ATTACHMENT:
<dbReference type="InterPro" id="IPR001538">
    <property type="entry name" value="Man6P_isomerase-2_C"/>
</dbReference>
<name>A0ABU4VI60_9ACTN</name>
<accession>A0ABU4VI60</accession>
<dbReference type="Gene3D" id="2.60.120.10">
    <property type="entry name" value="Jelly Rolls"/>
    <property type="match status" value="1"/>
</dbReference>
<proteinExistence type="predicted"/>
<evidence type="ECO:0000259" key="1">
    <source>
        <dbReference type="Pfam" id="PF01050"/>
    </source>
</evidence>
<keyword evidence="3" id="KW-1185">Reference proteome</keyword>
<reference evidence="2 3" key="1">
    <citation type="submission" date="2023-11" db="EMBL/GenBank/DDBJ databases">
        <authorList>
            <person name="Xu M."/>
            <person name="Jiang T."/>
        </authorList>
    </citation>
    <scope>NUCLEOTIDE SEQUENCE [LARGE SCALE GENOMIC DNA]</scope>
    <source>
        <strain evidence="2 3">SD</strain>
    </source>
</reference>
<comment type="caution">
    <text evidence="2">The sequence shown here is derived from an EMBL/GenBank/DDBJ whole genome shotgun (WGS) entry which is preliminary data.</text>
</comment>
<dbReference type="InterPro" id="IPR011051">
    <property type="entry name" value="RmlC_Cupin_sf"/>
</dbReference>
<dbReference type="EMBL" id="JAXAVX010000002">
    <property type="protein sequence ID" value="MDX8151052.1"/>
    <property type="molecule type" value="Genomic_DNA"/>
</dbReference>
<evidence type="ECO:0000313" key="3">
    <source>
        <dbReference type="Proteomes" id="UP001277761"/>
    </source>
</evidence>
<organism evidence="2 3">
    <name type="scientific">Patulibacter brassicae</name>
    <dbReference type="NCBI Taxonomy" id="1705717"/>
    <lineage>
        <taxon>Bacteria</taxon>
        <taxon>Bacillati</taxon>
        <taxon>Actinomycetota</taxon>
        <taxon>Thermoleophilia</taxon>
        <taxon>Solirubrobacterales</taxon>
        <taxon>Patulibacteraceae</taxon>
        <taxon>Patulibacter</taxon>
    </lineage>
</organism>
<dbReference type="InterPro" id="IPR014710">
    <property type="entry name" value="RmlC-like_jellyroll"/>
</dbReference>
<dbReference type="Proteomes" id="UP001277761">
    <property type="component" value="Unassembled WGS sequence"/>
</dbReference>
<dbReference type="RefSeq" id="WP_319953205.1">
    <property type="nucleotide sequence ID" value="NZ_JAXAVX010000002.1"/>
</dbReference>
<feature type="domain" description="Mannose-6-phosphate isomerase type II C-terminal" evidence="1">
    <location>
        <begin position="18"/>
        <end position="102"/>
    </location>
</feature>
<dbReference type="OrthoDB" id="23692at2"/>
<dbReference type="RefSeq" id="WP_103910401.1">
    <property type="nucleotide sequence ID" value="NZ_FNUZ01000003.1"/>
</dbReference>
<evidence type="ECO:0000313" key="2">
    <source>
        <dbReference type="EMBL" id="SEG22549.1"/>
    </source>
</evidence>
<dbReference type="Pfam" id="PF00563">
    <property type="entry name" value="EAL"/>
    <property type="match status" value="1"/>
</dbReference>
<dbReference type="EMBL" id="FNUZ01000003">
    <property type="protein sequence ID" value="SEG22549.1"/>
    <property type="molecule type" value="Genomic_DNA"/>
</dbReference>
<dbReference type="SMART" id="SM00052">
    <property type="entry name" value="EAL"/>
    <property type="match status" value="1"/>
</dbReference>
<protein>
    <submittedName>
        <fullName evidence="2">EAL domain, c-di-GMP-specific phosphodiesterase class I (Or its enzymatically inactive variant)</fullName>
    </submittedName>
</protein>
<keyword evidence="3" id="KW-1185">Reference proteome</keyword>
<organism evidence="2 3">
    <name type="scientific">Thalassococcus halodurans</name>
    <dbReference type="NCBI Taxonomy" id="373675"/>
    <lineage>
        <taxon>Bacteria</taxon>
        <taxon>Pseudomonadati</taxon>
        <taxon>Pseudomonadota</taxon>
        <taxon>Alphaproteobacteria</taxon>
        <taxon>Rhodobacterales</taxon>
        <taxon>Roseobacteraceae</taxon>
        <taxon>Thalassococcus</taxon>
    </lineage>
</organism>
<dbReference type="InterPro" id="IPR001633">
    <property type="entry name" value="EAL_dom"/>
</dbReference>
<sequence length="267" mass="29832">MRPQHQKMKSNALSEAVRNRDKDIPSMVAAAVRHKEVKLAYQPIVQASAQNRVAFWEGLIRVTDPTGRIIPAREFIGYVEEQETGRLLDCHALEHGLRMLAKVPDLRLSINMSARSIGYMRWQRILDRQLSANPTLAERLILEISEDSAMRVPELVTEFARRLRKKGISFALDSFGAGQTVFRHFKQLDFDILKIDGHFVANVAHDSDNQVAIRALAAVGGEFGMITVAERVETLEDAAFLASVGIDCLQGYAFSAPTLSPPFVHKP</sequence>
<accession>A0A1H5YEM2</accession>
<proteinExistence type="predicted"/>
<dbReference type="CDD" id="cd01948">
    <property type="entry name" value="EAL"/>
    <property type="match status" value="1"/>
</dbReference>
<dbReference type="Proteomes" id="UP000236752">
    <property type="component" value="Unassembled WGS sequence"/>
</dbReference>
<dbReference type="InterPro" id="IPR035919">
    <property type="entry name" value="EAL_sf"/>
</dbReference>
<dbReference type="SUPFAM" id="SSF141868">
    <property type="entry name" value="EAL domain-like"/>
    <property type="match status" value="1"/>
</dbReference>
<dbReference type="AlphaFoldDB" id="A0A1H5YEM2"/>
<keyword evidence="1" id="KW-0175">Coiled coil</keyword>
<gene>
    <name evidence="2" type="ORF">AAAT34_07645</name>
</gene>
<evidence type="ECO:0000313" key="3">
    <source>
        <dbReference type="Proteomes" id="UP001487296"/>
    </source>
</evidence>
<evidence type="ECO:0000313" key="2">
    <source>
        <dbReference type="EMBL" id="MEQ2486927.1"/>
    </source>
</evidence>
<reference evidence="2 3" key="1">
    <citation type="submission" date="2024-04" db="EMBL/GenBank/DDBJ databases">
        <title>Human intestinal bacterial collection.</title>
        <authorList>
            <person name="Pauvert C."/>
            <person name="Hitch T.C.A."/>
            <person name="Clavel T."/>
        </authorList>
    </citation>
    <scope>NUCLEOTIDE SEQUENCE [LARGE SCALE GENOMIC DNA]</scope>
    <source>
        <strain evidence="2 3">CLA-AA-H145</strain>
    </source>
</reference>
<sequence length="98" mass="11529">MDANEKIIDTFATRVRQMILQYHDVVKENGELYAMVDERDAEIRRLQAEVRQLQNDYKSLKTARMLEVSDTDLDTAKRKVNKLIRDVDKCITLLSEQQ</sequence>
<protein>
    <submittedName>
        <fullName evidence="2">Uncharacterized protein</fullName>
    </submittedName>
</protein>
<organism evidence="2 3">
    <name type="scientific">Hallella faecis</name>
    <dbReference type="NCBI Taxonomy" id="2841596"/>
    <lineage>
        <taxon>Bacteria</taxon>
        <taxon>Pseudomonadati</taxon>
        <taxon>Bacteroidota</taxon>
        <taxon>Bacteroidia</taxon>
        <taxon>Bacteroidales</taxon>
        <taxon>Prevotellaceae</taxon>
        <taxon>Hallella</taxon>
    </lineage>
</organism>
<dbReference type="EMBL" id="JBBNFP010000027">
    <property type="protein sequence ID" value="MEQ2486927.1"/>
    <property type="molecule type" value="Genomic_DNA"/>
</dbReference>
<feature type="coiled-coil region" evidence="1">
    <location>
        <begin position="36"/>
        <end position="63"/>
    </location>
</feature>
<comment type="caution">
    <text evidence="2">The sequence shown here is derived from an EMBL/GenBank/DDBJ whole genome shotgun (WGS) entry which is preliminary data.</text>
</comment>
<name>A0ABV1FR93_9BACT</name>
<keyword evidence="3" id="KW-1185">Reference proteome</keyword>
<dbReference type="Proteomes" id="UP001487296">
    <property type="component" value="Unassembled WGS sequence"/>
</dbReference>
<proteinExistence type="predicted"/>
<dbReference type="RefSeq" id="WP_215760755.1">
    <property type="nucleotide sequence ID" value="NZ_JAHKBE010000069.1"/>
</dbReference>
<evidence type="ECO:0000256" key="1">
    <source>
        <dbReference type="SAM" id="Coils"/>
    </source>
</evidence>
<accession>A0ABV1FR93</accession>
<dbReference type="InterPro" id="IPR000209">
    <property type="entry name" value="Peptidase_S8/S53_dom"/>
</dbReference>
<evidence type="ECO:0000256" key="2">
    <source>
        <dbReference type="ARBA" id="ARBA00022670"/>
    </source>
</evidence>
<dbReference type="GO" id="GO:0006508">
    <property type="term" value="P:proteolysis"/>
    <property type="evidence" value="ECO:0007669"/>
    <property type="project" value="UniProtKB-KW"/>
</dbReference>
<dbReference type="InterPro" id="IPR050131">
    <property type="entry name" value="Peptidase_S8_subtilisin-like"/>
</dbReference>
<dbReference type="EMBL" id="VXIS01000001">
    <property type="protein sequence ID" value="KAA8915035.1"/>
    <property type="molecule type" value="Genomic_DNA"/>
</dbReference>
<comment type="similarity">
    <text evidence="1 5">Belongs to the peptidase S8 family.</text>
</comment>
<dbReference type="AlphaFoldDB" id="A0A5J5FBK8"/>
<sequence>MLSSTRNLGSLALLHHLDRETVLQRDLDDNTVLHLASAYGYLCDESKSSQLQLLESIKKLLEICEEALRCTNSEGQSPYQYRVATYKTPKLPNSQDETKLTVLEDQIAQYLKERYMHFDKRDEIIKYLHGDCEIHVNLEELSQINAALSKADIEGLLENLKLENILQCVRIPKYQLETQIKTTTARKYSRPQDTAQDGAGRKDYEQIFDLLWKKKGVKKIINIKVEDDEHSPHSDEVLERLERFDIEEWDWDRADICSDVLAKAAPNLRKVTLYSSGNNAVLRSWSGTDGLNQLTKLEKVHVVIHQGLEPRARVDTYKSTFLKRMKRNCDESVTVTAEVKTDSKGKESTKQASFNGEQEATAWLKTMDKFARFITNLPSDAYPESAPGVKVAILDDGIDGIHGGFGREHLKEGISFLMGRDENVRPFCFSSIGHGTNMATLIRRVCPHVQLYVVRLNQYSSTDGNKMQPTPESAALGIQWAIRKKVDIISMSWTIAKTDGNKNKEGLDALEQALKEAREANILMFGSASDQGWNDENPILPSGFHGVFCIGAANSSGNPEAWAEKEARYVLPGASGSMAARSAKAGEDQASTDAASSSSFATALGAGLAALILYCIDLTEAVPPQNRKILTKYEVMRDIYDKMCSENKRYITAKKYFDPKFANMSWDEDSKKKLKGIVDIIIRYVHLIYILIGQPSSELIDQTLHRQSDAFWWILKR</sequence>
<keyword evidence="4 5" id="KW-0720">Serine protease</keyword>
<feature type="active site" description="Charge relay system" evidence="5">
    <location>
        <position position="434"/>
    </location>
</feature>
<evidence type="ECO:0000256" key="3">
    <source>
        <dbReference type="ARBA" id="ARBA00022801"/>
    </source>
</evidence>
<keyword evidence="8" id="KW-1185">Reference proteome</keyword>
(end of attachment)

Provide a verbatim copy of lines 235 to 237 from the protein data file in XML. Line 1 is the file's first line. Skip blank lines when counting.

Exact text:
    <location>
        <position position="434"/>
    </location>